Tuesday night I went to Summit Commons to take in my first ever candidates’ forum put on by the Summit Neighborhood Association (SNA). SNA has a long tradition of hosting these forums every year, and they’re well-attended by people from the neighborhood and by media as well. I grew up and currently live in the neighborhood, my father was president of SNA’s board for a period of time, but this was still the first forum I’d ever attended.
The forum was divided into two parts: the Democratic candidates for State Representative for District 4 and the Democratic candidates for Mayor of Providence, roughly an hour long for each part. The forum was moderated by Rhode Island College professor Thomas Schmeling.
The Democrats for Providence Mayor
Here’s my working theory about Chris Young: he’s from an alternate dimension where Providence is some sort of Mad Max/Sin City-type hellscape where politicians cackle evilly as they twirl their evil mustaches and secretly manipulate the whole of society. Also, 200+ years of U.S. contract law doesn’t exist. Only he can see this dimension, and so his pronouncements and drive to change it are admirable, but for the rest of us he just comes off as beyond the pale.
More seriously, I think Young is actually a one-man democracy-dampener, and I’m not sure why SNA decided to invite him. He’s a horrible man who says horrid things, with an occasional moment of lucidity thrown for some reason. The crowd tolerated him until he suggested that the majority of the audience didn’t live in the neighborhood and were mostly just campaign activists; that was clearly wrong, and many of the campaign activists do live in the neighborhood. He distracted from the other candidates who were actually dealing in reality and generally detracted from the debate. Remember, if at all possible, do not invite Chris Young to political events like this. It’s not like he lost votes here though, his vote totals are abysmally low in Summit.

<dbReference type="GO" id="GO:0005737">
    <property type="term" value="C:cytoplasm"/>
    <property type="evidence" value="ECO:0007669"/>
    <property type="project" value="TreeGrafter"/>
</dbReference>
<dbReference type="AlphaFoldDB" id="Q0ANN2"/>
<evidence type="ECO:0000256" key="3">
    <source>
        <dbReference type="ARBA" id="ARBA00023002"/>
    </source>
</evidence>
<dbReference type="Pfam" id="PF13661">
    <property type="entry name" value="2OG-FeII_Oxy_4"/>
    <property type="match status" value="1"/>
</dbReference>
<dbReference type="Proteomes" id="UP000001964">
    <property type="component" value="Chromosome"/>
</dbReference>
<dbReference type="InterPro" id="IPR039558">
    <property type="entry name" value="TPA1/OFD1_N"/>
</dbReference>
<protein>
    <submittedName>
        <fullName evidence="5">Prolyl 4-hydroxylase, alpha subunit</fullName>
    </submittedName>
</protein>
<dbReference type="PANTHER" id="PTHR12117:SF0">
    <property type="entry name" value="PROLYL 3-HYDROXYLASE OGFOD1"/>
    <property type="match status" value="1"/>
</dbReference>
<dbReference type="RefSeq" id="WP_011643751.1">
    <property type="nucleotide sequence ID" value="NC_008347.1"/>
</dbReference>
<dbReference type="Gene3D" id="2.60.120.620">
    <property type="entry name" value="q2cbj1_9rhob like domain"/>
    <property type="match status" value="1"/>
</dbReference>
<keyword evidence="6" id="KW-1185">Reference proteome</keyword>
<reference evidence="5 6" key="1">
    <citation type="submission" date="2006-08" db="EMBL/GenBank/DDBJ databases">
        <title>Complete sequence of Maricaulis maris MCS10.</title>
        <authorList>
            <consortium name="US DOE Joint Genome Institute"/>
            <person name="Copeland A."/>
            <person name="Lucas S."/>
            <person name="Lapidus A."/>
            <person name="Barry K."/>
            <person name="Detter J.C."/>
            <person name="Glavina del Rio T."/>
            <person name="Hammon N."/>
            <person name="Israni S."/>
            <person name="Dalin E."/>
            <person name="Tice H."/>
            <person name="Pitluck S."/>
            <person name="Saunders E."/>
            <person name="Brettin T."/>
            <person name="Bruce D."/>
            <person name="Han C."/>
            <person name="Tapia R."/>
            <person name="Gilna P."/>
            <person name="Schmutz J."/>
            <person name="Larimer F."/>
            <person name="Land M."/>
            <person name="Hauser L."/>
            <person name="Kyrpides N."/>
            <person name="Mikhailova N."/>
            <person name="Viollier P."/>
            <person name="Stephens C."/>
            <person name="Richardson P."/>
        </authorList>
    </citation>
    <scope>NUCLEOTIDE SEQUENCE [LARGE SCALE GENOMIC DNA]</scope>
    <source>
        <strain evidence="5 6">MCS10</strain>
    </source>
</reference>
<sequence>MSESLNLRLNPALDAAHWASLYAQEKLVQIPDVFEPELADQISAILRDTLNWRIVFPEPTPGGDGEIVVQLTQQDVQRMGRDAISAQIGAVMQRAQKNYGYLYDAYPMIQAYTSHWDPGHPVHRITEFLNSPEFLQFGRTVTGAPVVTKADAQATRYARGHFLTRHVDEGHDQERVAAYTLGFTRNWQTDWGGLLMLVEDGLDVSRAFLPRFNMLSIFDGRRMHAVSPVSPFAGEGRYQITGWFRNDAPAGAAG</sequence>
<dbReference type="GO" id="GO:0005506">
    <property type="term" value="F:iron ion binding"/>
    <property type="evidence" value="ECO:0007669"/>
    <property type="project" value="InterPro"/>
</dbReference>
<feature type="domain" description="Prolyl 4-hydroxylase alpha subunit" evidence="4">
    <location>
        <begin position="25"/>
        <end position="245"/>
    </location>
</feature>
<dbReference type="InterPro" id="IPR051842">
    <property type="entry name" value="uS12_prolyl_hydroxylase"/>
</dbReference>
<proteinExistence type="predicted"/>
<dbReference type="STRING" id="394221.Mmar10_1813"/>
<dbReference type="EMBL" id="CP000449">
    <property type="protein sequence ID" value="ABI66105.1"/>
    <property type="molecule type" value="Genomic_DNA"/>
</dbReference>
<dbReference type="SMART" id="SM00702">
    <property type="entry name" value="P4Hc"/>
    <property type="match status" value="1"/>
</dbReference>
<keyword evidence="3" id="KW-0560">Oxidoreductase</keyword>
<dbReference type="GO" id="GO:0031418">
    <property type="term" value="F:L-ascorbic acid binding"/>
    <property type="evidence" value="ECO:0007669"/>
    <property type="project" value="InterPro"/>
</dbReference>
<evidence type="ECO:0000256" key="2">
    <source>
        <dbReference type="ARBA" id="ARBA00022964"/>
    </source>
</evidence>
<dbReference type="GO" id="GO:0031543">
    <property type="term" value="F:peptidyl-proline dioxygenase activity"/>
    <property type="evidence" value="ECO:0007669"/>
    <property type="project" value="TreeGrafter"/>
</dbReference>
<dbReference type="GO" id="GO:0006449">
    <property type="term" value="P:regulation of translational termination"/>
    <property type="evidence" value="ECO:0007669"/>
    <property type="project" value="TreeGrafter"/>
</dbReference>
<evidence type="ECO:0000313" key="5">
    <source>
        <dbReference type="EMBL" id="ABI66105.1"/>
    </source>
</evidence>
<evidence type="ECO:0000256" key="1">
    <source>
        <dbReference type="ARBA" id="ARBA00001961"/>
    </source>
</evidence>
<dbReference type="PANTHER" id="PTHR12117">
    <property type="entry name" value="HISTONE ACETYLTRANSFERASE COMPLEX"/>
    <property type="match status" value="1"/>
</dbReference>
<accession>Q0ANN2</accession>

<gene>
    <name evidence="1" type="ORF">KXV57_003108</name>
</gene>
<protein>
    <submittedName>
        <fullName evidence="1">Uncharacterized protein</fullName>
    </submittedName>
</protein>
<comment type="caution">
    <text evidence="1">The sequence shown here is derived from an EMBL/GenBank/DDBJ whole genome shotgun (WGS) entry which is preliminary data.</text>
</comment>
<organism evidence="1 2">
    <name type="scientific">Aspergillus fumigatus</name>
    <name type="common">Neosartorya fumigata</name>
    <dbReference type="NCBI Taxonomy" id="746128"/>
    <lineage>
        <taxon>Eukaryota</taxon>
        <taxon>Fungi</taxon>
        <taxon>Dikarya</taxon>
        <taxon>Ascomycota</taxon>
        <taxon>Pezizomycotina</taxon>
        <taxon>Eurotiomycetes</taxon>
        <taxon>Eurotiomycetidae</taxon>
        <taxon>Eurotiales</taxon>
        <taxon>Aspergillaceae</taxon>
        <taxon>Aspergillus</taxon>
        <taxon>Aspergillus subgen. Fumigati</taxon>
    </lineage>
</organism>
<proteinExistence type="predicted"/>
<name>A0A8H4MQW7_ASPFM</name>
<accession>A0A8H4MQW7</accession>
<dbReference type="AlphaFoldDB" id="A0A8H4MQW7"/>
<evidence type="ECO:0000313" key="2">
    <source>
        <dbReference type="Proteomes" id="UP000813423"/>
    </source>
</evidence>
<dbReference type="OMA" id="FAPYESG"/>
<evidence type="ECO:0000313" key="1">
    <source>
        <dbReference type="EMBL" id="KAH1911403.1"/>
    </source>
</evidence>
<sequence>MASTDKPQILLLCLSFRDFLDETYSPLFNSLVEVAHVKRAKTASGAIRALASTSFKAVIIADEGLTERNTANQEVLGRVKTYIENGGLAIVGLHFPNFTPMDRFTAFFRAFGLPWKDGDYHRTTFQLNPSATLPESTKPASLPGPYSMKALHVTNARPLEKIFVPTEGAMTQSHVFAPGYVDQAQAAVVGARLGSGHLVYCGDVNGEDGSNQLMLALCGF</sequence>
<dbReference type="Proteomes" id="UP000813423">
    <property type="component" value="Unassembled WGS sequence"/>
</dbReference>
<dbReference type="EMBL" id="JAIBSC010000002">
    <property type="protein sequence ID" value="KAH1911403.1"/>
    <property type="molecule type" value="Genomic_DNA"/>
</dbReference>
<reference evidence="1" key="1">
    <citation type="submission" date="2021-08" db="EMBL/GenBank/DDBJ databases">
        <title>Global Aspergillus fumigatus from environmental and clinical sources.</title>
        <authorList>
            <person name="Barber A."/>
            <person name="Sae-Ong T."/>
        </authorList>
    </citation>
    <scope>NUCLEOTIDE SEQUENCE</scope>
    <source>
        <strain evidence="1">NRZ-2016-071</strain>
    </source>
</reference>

Otherwise, this was a somewhat of a warm, fuzzy debate. Michael Solomon loves the city his family has lived in for over 100 years, Brett Smiley loves the city that he chose to live in, Jorge Elorza succeeded here despite an inauspicious start to his education.
To some extent, Solomon is leaning on the popularity of outgoing Mayor Angel Taveras, framing his time as City Council President as a partnership with Taveras. Elorza is also trying to build Taveras’ coalition, and has very much the same “Headstart to Harvard” narrative that Taveras uses. Smiley, interestingly enough, had some critiques of the Taveras administration on crime in the city. Both Elorza and Smiley had the implicit criticism that Taveras should have run for a second term as Mayor by pledging to stay on for two terms. Personally, I don’t find the two term pledge especially important, though your mileage may vary.
Each candidate somewhat summed up their vision in a decent soundbite: Elorza will build “One Providence,” Smiley will “leverage our assets,” and Solomon is about “education, jobs and neighborhoods.”
All of them held the line on not increasing taxes, which is fine, though I believe Solomon suggested we also needed to search for ways to bring in new revenues. On education, Smiley was critical of the constant restarts of the Providence Public School Department, and argued that we needed to attract and ensure great teachers. Solomon argued that we needed to invest in school infrastructure as well as increase autonomy in the schools. Elorza wanted a holistic school model that makes schools the center of neighborhoods.
All of them were careful to neither rule out helping the Industrial Trust Building with tax breaks, nor were they going to go all-in on keeping it standing. They all generally supported Providence rezoning, but Smiley stood out for this crowd by talking about the LA Fitness “mistake” (you can read more about that at Greater City Providence).
Come September what should we expect? Well, I expect all the campaigns will be relatively cocky, but I guess that this will end up as Elorza and Smiley country.
However, I am worried about whoever faces Buddy Cianci in the fall. Right now, these guys simply do not display the fire necessary to take on Cianci in a debate. None of them possess the oratory and rhetorical flourishes necessary to go head-to-head with Buddy, even with Buddy recycling pretty much everything he’s ever said before. They’ll either want to avoid a debate, or they have to use their personal campaigning skills to overcome the debate deficit. None of them made a convincing case that they were the best candidate to triumph over Cianci.